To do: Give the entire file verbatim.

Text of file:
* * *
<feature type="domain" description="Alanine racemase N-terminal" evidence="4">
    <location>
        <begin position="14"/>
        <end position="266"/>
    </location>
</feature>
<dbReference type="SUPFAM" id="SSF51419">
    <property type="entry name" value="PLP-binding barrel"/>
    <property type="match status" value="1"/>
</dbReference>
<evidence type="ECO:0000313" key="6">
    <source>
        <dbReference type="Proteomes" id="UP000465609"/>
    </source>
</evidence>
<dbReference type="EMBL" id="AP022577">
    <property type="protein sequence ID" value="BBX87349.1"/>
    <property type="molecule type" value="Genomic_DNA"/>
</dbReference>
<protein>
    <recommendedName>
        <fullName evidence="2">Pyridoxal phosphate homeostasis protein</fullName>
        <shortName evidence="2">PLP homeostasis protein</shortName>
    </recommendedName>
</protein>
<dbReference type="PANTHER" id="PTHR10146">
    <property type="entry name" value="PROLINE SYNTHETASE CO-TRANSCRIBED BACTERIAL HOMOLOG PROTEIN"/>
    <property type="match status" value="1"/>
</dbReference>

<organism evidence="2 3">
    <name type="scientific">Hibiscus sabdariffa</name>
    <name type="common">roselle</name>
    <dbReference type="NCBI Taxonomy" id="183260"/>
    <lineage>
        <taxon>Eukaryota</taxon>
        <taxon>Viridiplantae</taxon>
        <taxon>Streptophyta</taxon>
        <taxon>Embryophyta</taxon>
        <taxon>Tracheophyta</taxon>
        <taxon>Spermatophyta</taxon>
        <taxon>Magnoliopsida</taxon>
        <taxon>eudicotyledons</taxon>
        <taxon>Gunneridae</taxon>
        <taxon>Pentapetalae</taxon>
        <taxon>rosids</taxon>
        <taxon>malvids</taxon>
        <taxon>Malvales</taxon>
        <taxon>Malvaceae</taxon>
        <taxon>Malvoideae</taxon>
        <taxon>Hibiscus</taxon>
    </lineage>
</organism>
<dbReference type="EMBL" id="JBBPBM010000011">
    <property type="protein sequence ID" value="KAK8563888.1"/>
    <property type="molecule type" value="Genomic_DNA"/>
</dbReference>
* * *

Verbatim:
<feature type="domain" description="Alanine racemase N-terminal" evidence="4">
    <location>
        <begin position="14"/>
        <end position="266"/>
    </location>
</feature>
<dbReference type="SUPFAM" id="SSF51419">
    <property type="entry name" value="PLP-binding barrel"/>
    <property type="match status" value="1"/>
</dbReference>
<evidence type="ECO:0000313" key="6">
    <source>
        <dbReference type="Proteomes" id="UP000465609"/>
    </source>
</evidence>
<dbReference type="EMBL" id="AP022577">
    <property type="protein sequence ID" value="BBX87349.1"/>
    <property type="molecule type" value="Genomic_DNA"/>
</dbReference>
<protein>
    <recommendedName>
        <fullName evidence="2">Pyridoxal phosphate homeostasis protein</fullName>
        <shortName evidence="2">PLP homeostasis protein</shortName>
    </recommendedName>
</protein>
<dbReference type="PANTHER" id="PTHR10146">
    <property type="entry name" value="PROLINE SYNTHETASE CO-TRANSCRIBED BACTERIAL HOMOLOG PROTEIN"/>
    <property type="match status" value="1"/>
</dbReference>

<organism evidence="2 3">
    <name type="scientific">Hibiscus sabdariffa</name>
    <name type="common">roselle</name>
    <dbReference type="NCBI Taxonomy" id="183260"/>
    <lineage>
        <taxon>Eukaryota</taxon>
        <taxon>Viridiplantae</taxon>
        <taxon>Streptophyta</taxon>
        <taxon>Embryophyta</taxon>
        <taxon>Tracheophyta</taxon>
        <taxon>Spermatophyta</taxon>
        <taxon>Magnoliopsida</taxon>
        <taxon>eudicotyledons</taxon>
        <taxon>Gunneridae</taxon>
        <taxon>Pentapetalae</taxon>
        <taxon>rosids</taxon>
        <taxon>malvids</taxon>
        <taxon>Malvales</taxon>
        <taxon>Malvaceae</taxon>
        <taxon>Malvoideae</taxon>
        <taxon>Hibiscus</taxon>
    </lineage>
</organism>
<dbReference type="EMBL" id="JBBPBM010000011">
    <property type="protein sequence ID" value="KAK8563888.1"/>
    <property type="molecule type" value="Genomic_DNA"/>
</dbReference>